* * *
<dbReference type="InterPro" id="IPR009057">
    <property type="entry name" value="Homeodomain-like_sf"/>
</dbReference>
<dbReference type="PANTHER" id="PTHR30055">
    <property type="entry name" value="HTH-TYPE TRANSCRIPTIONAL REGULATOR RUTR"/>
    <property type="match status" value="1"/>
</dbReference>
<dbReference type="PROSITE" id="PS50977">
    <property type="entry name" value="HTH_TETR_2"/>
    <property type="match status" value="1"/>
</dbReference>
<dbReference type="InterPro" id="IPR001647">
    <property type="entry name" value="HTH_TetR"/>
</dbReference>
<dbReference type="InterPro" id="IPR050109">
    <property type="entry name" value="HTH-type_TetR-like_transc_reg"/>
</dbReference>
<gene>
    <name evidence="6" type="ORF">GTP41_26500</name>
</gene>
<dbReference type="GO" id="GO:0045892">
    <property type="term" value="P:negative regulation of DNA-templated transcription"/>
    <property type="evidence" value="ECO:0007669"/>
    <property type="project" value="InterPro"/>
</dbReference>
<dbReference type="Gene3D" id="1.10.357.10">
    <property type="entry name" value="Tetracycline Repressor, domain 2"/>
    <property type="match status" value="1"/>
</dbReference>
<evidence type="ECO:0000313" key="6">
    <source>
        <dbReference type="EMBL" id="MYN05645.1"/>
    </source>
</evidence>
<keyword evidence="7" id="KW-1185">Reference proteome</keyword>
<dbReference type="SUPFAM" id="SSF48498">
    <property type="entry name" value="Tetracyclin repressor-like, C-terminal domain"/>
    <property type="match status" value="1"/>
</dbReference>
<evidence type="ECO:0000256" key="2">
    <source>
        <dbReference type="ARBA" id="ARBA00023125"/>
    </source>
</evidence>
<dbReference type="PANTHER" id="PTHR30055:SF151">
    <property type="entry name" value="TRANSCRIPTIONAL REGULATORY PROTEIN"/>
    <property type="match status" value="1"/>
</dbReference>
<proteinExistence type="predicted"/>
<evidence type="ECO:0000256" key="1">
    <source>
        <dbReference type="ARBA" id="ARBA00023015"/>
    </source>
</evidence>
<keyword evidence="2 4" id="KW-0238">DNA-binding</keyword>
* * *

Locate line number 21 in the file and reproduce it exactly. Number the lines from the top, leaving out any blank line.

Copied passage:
<dbReference type="GO" id="GO:0045892">